Jeff Bezos freed me from jail in 10 seconds

Source: @JeffBezos/Instagram

Jeff Bezos freed me from jail in ten seconds.

I’ve never actually been incarcerated. Clean record. But for years, I let my neuroticism run rampant, until it locked me in a psychological jail.

I’m sure you know of analysis paralysis. It’s when you become so overwhelmed when trying to make a decision that you’re paralyzed.



Analysis paralysis was my jail, and my own brain was the warden. Pinning me down and unleashing a torrent of negative thoughts and “what-ifs” until all I could do was curl up into a ball and whimper.

And it wasn’t just the big decisions. Most decisions I struggled with were trivial. What to wear, or eat, or watch tonight. Life is full of tiny decisions, and I wrestled with every last one.

Enter Jeff Bezos.

Months ago, I came across a quote by him, in which he distinguishes between what he calls Type 1 and Type 2 decisions.

From his 2016 letter to shareholders [1]:

Some decisions are consequential and irreversible … one-way doors — and… must be made … slowly, with great deliberation… If you walk through and don’t like what you see on the other side, you can’t get back to where you were before. We can call these Type 1 decisions. But most decisions aren’t like that — they are changeable, reversible — they’re two-way doors. If you’ve made a suboptimal Type 2 decision, you don’t have to live with the consequences… You can reopen the door and go back through. Type 2 decisions can and should be made quickly.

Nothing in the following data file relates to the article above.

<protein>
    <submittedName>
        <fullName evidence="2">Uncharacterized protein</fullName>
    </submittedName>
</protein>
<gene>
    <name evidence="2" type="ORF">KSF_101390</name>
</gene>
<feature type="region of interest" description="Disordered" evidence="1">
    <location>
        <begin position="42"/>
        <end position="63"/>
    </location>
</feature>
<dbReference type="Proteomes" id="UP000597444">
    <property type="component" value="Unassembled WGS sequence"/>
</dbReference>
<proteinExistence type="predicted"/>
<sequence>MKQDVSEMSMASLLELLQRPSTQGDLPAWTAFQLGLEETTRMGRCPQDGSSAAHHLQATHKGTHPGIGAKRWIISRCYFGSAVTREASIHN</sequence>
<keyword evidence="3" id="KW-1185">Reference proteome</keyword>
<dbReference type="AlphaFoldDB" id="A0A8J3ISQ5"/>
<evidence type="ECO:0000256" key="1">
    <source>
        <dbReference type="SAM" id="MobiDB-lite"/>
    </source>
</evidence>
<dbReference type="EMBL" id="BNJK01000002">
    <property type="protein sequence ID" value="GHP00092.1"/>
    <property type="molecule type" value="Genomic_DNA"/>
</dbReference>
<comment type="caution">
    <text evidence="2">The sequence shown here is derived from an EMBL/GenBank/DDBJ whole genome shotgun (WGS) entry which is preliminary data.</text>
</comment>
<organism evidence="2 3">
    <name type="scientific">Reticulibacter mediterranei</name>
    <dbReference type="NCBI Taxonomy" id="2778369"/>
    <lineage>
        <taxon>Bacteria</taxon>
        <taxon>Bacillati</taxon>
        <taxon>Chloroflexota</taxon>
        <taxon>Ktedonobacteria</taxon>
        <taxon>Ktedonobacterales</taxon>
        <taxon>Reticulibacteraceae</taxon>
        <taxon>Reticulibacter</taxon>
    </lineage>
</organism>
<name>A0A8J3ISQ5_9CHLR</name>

“There [is] a tendency to use the… Type 1 decision-making process on most decisions, including many Type 2 decisions.

The good doctor Bezos had diagnosed my problem. I was agonizing over decisions as if they were all Type 1. But most are Type 2 — reversible and less consequential.

Didn’t like what I wore? Wrap your head around this — I could always get changed. Not thrilled with my choice of dish at a restaurant? Hardly life-or-death.

I fixed this with a tool you already have: a coin. Pick one with some heft, so it’s fun to flip (but any coin will do). Failing that, Google “flip a coin.”

Every time I made a decision, I acted like it was Type 2. I flipped a coin and bulldozed ahead. Sometimes I didn’t even wait for it to land; I realized what I truly wanted to do while it was in the air.

My speed of action improved 10x. My anxiety plummeted.

Maybe I overcorrected. Some decisions merit meditation. But I freed myself from my jail cell. I shot the warden. And I’m telling you this so we can stage a prison break.

Buy back your freedom forever for just $1.




Student @ UBC (Vancouver, BC).

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Anirudh Kannan

Anirudh Kannan

Student @ UBC (Vancouver, BC).

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